A Fire-Hot ‘69 Camaro

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Fire does the worst things to cars. It warps engine components, fries paint and disintegrates interiors. Often times, a burnt vehicle ends up in the scrap heap.

But Joe Gracie’s ’69 big-block Chevy Camaro SS was lucky. After an electrical fire nearly totaled it, Gracie brought the car to John’s Auto Body in Santa Rosa, Calif., owned by Camaro devotee John Thill.

“As soon as I saw it, I cringed because burnt cars are one of the most difficult to work on,” says Thill, who spent 13 hours drafting an estimate for the crippled Chevy.

What he didn’t realize at the time was that he was writing an estimate for what would soon be his car. You see, Thill already had a ’67 Camaro, which immediately caught Gracie’s attention at the shop. Because Gracie didn’t want to wait the year or more it would take for Thill to fix the ’69, Gracie offered to buy the ’67.

After a little negotiating, the two Camaro diehards made an agreement: Gracie would pay $20,000 for the ’67 and give Thill the ’69. Gracie received more than $30,000 from his insurance company for the torched car, so he was more than happy with the deal. Thill ended up just as happy, with a big chunk of change and a new project.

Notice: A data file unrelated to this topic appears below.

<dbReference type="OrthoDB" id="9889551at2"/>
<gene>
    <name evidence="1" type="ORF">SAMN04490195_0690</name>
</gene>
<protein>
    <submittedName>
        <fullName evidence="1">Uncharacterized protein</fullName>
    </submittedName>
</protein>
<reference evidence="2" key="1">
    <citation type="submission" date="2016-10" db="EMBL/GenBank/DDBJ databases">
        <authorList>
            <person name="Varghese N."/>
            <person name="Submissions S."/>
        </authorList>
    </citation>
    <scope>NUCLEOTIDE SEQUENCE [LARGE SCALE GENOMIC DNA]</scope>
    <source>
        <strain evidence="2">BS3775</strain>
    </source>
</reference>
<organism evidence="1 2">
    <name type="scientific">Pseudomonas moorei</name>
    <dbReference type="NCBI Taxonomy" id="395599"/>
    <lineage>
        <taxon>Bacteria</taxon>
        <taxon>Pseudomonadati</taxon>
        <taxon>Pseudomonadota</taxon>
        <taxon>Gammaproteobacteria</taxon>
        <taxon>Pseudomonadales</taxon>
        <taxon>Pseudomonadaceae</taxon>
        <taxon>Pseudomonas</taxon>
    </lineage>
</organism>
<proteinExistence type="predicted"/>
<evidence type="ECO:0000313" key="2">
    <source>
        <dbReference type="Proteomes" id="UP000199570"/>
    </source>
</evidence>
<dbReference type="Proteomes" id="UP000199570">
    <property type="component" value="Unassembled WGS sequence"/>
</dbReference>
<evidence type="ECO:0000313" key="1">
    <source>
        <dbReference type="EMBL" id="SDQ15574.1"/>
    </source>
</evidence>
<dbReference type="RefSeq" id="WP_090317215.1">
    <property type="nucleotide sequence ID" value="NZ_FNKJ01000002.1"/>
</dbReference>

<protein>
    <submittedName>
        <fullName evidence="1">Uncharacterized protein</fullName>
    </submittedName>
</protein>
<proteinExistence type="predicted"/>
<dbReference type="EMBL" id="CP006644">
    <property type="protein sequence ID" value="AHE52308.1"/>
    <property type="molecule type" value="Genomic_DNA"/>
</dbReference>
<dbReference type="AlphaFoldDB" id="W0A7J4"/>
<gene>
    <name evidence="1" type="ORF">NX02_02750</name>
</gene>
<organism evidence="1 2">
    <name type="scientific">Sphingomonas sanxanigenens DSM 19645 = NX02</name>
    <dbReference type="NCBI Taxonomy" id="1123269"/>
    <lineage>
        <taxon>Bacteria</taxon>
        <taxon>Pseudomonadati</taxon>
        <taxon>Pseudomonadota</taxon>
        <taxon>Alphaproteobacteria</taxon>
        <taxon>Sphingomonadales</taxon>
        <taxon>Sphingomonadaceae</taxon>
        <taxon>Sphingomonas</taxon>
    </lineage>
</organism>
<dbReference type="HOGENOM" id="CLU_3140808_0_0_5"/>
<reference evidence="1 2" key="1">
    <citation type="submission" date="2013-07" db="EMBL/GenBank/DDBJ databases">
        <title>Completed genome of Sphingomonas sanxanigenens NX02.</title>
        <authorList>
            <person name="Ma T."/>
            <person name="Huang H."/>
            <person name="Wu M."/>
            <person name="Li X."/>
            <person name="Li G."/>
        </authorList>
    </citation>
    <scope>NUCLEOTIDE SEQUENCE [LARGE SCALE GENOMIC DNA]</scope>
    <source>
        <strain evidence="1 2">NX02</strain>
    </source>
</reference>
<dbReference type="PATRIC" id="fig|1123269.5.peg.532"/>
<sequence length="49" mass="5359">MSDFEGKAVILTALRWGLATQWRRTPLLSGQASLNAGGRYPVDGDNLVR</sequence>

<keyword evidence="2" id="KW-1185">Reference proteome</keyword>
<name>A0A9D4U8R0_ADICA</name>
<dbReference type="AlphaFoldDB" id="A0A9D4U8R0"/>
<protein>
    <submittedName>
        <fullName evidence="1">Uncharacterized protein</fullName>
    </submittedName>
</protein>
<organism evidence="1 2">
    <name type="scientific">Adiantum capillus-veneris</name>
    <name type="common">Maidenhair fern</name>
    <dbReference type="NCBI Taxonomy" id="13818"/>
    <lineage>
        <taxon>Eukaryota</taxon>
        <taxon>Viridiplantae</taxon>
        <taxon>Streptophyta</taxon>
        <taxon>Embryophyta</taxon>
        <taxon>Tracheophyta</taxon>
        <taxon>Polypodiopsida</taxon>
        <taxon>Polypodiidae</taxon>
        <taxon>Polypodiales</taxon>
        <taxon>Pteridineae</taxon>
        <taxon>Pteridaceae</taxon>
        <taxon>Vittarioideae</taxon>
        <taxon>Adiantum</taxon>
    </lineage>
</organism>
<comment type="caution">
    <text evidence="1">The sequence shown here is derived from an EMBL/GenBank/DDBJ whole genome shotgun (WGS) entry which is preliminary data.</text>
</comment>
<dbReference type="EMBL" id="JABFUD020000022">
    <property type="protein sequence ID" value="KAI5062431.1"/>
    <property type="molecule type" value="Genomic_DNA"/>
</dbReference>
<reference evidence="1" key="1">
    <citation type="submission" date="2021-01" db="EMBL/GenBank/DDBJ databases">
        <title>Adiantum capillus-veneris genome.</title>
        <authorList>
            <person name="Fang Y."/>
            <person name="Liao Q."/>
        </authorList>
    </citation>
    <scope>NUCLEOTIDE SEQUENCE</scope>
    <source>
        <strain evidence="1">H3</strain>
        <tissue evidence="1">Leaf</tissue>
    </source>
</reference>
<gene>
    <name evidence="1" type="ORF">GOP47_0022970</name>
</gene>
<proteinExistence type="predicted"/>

“I wanted to keep the money in the shop, and I thought the only way that was going to happen was to sell him mine,” Thill says. “I feel like I have a better car now.”

Thill and his wife are the sole employees at his 3,500-square-foot collision repair shop, so finding time to work on the crispy Camaro wasn’t easy. But, as a passionate fan of the car and of restoration work, Thill made time.

“I’m one of those high-strung guys,” says Thill, 49. “I like to keep busy.”

courtesy John Thill

So, he poured every free minute into the project. The 396-cubic-inch engine, which filled with water when the fire was doused, had to be yanked and rebuilt. The windshield, complete interior and wiring harness had to be replaced. And though the body was straight and the paint was just marginally damaged, Thill stripped the car for a re-spray. 

He came up with a two-tone paint design with blue metallic on the bottom and black on the top, with silver scallop stripes on the sides.  Everything was done in his shop, on his own. In the end, he spent roughly $10,000 bringing the car back to life, not including a few years of labor.

Now it’s a cruiser and occasional show participant. Thill even ran into Gracie at one of the restored car’s first show appearances. Gracie says he doesn’t share the same customization tastes as Thill, but there’s no questioning his talent. 

“All of the stuff he touches turns to gold,” Gracie says. “He does show-quality work.”

Thill says he drives the car regularly and can’t go anywhere without getting a thumbs-up. But he says the Camaro is an eternal work-in-progress.

“It’s fun and it’s time consuming, but it’s out of the ordinary for me, so when I get a chance to do something like that, it’s fun for me,” he says. “It breaks up the norm.”

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